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Elliot! You have track running underneath the main track too???? Okay now I've seen it all!!! All I can say is WOW!! Didn't know that. Great job and kudos to your helpers! They did a terrific job!

Engines of any sort, steam, diesel or electric are just fascinating pieces of equipment.

Thanks Conrailfan, it's called "staging".

There isn't just one hidden yard, there are two. There's a big one, which has a 25 train capacity. That's five 120' tracks that hold five trains each. That's the one in the picture where I said I was going to leave it open.

Then there's the small hidden yard which has seven tracks for one train each. You can see that in the pictures of aisle four. 

The layout has two helixes that connect all three levels. I kind of covered over them, so you can't really see them, but this is what they look like before and after.

The big helix is 10' diameter.

trainroom_1194

2

The small helix is 8' diameter.

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There are a number of people here on the forum that have staging yards on their layouts, but none quite like this.

3 hidden yards

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Elliot, You and Patrick sure have been busting your butts! All the work you guys are doing looks great, but what else would one expect from you 2! Look at everything else you had done with your layout. You sure have set the bar high and I can say for me that would be a one in a life time build and to think this is your second huge build! WOW what inspiration! 

Mike

USMC 5/11 Battalion Oscar Battery 155 Big Guns!

Semper Fi !

Menards addiction Meeting member! /  LCCA# 41824

And one of his skills, clearly discernible in these latest photos, is his ability to organize. I've noticed that all along the way in his photo-record. The available and in-use spaces are , clearly, organized well ahead of time, as well as in the present, and the countless number of objects are organized, epitomized by those rolls of wire hanging from their perches. That wouldn't have even occurred to me, but here it is available for us to see in his success story as he and his helper proceed toward eventual (and daily) victory.

FrankM

A very productive month Elliot. Good to have Patrick there on a regular basis. Everything is looking good. Keep it up!

Question- what are you using the compressed air for? Just tools of something related to the trains?

It's good to see some of the early photos occasionally. really shows how far you've come.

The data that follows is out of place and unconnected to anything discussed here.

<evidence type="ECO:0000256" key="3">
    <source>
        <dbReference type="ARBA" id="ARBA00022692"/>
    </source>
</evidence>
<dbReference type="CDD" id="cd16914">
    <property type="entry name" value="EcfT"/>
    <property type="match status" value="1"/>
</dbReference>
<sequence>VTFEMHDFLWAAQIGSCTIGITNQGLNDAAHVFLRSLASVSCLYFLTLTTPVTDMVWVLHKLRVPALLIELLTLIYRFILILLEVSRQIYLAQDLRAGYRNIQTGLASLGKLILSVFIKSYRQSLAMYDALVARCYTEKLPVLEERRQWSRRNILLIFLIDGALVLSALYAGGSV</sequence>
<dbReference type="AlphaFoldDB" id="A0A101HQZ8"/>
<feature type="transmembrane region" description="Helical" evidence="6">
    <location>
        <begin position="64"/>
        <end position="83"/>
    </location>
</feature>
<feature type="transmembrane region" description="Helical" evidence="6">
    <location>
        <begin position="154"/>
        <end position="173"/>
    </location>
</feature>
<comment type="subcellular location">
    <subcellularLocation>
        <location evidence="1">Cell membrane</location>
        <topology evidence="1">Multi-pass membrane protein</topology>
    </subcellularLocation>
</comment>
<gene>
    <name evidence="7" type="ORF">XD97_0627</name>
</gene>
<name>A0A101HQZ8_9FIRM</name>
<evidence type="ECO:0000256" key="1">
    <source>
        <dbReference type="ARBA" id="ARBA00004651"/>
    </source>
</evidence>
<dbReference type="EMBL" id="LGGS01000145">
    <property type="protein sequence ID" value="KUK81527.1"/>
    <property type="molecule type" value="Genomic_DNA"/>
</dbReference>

Good luck with the open house this weekend.

Bob

 

Three Rails Are Better Than None 

I just shake my head when I see this creation, talk about a big project!   It looks great, I wonder how many years it'll take to do all the landscaping!

Chugman posted:

Excellent work, Elliot!  Your skirting came out really well.  Black skirting and fascia makes the layout pop.  Puts all the attention on the the "stage" where the action is. A good picture frame compliments, but doesn't steal attention or upstage the picture.     Art

That's so true, Chugman ! One should hardly notice the frame is there, around a painting. You made an excellent analogy.

FrankM

Thank you for all the great comments guys, both the regulars and a few lesser heard from folks. Welcome aboard to the newcomers!  This "train" departs right around 11:59 PM central time on the last day of the month, and usually runs on time.

Those who have been following this topic for a while may have figured this out by now, though I have never stated my practice before, but here's what I do: I try to address everyone who comments, directly in a giant reply, which could take up to 48 hours to do. I'm a big fan of the like button, so when you see one from me on this topic, it means two things. First that I appreciate the fact that you took time to post, and second that I have replied, and you should check back. 

This may go on for a few days, but usually by the end of the first week of the month the conversation had died down. When that happens, I don't usually look in here, unless I see the topic on the front page, but that is hit and miss, and I may miss a late post for a week or two. I often let the topic go to sleep, until the next update, but will simply put a like on the post, so you'll know that I read it. 

I'm always happy to answer questions, so ask away. Even though my replies have a name associated with each person, I encourage everyone to read them all. Lots of interesting tidbits can be found in them. Unfortunately, it is a lot more work to include the individual questions or comments when I do replies, so you may have to refer back to that person's post to get the context. I do reply in posting order.

Whenever possible, I try to address people by their first name. There are even a good handful that I have learned over the years, who don't give any outward indication. I do this forum wide. I think it makes cyberspace a little more friendly. So, if you you have it in your signature, or I can figure it out from your screen name, I'll use it. You guys are welcome to call me Elliot, that's why it's in my signature.

During the middle of the month, you can find my progress posts over on "What did you do on your layout today?" This topic and that one started within a day of each other. This topic is a boiled down version of what I post over there.